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The Way is Bob Boguslaw's labor of love, jazz style. Boguslaw is a classically trained pianist, and a musician with a remarkably varied resume. He performs regularly with The President's Own "United States Marine Band", and has performed with Aretha Franklin, Bo Diddley, Smokey Robinson, and The Moody Blues, in between jazz jam sessions galore, while still remaining active as a classical musician.
And now he's offering up The Way, a nicely crafted jazz set of nine of his own songs and one Leonard Bernstein tune, "Some Other Time".
A quartet outing, tenor sax in front of the piano/bass/drums rhythm; and as you might expect from a consumate pro musician with classical training, the compositions are solidly constructed, with a subtle grace and eloquence, with enough improvisational room for the soloists to shine.
All of the players sport impressive professional resumes; and the impression one gets upon repeated listenings is of a group of players getting together and cutting loose from the relative constraints of the day job musician duties.
Boguslaw's compositions are subtley complex, the rhythm of his piano and Rick Klane's drums, and Dave Wundrow's bass are solid yet inventive, and the sax work of Peter Barenbregge is hard to pin downmuscular on tenor, light and breezy on soprano, by turns forthright and subtle.
The opener, "The Way", wails, Barenbregge's sax driving hard, followed by a wonderfully freewheeeling piano solo by leader Boguslaw. "Getting Out" starts out honky tonkish on B.B.'s piano, and then some Wayne Shorterish soprano sax stuff, a bit of a whimsical inerlude. "Slave Labor" is jaunty and rather dark at the same time, featuring some guest guitar licks that sting like a wasp, and "The Promise I'll Keep" is something of a low key rollicker. And the closer, Bernstein's "Some Other Time" features a rich-toned vocal by Mary Boguslaw, and a slow, golden trumpet solo by Robert Vetter.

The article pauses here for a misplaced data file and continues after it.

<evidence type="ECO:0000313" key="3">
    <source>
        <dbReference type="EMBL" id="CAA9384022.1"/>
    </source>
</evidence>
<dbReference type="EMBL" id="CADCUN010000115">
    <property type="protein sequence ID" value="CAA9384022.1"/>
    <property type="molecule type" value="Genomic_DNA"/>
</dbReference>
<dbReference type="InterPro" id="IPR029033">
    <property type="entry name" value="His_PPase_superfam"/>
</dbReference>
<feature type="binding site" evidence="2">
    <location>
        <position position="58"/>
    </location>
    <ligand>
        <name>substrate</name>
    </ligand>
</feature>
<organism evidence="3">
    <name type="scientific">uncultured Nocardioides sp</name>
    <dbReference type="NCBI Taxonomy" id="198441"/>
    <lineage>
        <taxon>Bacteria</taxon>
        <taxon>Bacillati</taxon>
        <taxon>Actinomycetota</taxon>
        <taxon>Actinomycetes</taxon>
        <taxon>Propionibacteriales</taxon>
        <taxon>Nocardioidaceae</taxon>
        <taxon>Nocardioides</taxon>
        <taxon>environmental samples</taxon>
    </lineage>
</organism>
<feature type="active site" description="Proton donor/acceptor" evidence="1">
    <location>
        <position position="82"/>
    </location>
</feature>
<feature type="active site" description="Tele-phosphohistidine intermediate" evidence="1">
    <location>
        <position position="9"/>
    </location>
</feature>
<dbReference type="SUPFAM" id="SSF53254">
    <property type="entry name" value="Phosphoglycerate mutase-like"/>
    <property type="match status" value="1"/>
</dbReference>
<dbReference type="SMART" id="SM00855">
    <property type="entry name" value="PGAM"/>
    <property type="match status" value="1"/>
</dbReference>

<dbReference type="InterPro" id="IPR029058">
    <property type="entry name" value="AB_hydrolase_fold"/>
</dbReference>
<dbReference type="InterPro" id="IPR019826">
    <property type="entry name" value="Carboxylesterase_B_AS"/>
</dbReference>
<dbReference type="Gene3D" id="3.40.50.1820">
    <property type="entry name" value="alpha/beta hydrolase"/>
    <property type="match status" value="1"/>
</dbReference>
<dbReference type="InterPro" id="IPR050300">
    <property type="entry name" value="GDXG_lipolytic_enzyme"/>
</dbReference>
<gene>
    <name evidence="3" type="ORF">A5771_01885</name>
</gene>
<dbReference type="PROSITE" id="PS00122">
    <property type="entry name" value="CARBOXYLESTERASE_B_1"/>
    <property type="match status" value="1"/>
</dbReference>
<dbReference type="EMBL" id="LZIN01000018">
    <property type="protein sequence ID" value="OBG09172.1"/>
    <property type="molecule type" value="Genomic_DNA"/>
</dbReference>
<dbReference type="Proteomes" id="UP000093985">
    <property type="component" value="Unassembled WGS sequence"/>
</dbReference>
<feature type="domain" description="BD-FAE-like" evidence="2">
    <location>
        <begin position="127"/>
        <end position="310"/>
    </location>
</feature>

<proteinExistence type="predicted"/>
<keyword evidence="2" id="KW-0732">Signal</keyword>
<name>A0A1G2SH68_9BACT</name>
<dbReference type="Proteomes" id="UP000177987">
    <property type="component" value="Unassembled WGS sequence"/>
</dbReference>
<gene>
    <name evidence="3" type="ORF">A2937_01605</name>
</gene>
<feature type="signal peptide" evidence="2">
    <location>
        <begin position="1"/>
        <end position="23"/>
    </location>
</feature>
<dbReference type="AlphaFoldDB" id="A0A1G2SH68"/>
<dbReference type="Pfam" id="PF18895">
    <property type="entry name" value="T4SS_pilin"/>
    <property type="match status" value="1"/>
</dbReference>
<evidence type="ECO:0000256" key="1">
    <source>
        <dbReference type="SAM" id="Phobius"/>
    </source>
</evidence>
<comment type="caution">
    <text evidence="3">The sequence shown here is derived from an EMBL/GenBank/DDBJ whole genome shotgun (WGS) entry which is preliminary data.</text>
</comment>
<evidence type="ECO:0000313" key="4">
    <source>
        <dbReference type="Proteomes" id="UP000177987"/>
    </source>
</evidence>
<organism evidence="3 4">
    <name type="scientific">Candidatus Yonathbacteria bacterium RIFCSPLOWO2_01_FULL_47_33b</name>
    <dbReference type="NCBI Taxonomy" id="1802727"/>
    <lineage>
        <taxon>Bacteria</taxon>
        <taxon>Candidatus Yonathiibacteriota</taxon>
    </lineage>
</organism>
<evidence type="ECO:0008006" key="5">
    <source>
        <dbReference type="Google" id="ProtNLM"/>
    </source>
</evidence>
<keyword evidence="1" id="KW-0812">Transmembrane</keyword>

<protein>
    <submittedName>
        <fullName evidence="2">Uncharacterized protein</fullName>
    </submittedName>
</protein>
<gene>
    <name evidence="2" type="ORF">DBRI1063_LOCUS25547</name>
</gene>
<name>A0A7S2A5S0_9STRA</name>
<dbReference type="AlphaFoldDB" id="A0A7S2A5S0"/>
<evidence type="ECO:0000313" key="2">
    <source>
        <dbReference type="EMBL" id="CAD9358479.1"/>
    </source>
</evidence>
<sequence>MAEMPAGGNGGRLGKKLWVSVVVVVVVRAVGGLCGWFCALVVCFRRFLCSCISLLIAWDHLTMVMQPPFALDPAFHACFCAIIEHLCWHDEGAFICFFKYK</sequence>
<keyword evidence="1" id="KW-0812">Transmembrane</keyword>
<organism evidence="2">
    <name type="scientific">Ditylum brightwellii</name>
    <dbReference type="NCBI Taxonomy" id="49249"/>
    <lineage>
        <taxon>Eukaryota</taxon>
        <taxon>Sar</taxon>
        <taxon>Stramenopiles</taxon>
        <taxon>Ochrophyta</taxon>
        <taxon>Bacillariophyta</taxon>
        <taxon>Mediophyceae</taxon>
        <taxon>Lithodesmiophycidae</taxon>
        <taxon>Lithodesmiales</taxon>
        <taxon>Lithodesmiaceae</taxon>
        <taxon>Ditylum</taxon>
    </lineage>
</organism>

A solid and interesting jazz outing by a bunch of professionals guys getting away from the musical day jobs.
Track Listing: The Way, Getting OPut, Even in My Dreams, Slave Labor, A Promise I'll
Keep, Bereceuse, Why Not, I'll Remember, Ancestor's Dance, Some Other
Personnel: Bob Boguslaw, piano; Peter C. Barenbregge, sax; Dave Wundrow, bass;
Rick Klane, drums
I love jazz because anything is possible; it has few rules and the best jazz breaks those ones. I prefer free improv because it doesn't really have any rules at all.
I was first exposed to jazz in my teens (in the late sixties).
The first jazz record I bought was Filles de Kilimanjaro by Miles Davis, shortly followed by Extrapolation by John McLaughlin.
My advice to new listeners is to listen as widely as possible and not to make snap judgments--stick with it.